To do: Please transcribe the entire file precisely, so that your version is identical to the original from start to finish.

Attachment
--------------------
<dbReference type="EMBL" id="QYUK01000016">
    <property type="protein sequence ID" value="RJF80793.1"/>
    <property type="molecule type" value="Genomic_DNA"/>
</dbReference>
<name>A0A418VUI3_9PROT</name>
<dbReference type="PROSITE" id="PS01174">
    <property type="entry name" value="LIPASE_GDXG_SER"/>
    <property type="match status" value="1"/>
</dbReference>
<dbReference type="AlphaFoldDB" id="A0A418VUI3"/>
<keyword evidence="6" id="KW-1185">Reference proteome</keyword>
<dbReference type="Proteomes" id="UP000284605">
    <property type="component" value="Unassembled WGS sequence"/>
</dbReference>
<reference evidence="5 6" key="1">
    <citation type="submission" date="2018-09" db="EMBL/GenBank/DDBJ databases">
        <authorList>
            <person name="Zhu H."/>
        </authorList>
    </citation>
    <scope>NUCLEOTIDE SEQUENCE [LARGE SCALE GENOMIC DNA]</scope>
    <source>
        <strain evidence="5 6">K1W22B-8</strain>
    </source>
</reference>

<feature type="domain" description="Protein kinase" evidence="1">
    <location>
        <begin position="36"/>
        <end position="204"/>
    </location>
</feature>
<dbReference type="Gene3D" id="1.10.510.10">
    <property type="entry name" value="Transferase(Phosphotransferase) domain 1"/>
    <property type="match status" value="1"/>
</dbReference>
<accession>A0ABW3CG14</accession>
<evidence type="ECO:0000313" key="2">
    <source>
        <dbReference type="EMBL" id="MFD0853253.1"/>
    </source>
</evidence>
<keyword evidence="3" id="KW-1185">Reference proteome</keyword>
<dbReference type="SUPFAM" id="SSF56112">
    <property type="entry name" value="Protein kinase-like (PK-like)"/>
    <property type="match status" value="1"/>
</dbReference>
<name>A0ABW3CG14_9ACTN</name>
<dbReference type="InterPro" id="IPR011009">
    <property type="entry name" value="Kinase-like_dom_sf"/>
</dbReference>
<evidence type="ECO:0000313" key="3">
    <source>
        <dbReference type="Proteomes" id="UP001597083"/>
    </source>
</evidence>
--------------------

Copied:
<dbReference type="EMBL" id="QYUK01000016">
    <property type="protein sequence ID" value="RJF80793.1"/>
    <property type="molecule type" value="Genomic_DNA"/>
</dbReference>
<name>A0A418VUI3_9PROT</name>
<dbReference type="PROSITE" id="PS01174">
    <property type="entry name" value="LIPASE_GDXG_SER"/>
    <property type="match status" value="1"/>
</dbReference>
<dbReference type="AlphaFoldDB" id="A0A418VUI3"/>
<keyword evidence="6" id="KW-1185">Reference proteome</keyword>
<dbReference type="Proteomes" id="UP000284605">
    <property type="component" value="Unassembled WGS sequence"/>
</dbReference>
<reference evidence="5 6" key="1">
    <citation type="submission" date="2018-09" db="EMBL/GenBank/DDBJ databases">
        <authorList>
            <person name="Zhu H."/>
        </authorList>
    </citation>
    <scope>NUCLEOTIDE SEQUENCE [LARGE SCALE GENOMIC DNA]</scope>
    <source>
        <strain evidence="5 6">K1W22B-8</strain>
    </source>
</reference>

<feature type="domain" description="Protein kinase" evidence="1">
    <location>
        <begin position="36"/>
        <end position="204"/>
    </location>
</feature>
<dbReference type="Gene3D" id="1.10.510.10">
    <property type="entry name" value="Transferase(Phosphotransferase) domain 1"/>
    <property type="match status" value="1"/>
</dbReference>
<accession>A0ABW3CG14</accession>
<evidence type="ECO:0000313" key="2">
    <source>
        <dbReference type="EMBL" id="MFD0853253.1"/>
    </source>
</evidence>
<keyword evidence="3" id="KW-1185">Reference proteome</keyword>
<dbReference type="SUPFAM" id="SSF56112">
    <property type="entry name" value="Protein kinase-like (PK-like)"/>
    <property type="match status" value="1"/>
</dbReference>
<name>A0ABW3CG14_9ACTN</name>
<dbReference type="InterPro" id="IPR011009">
    <property type="entry name" value="Kinase-like_dom_sf"/>
</dbReference>
<evidence type="ECO:0000313" key="3">
    <source>
        <dbReference type="Proteomes" id="UP001597083"/>
    </source>
</evidence>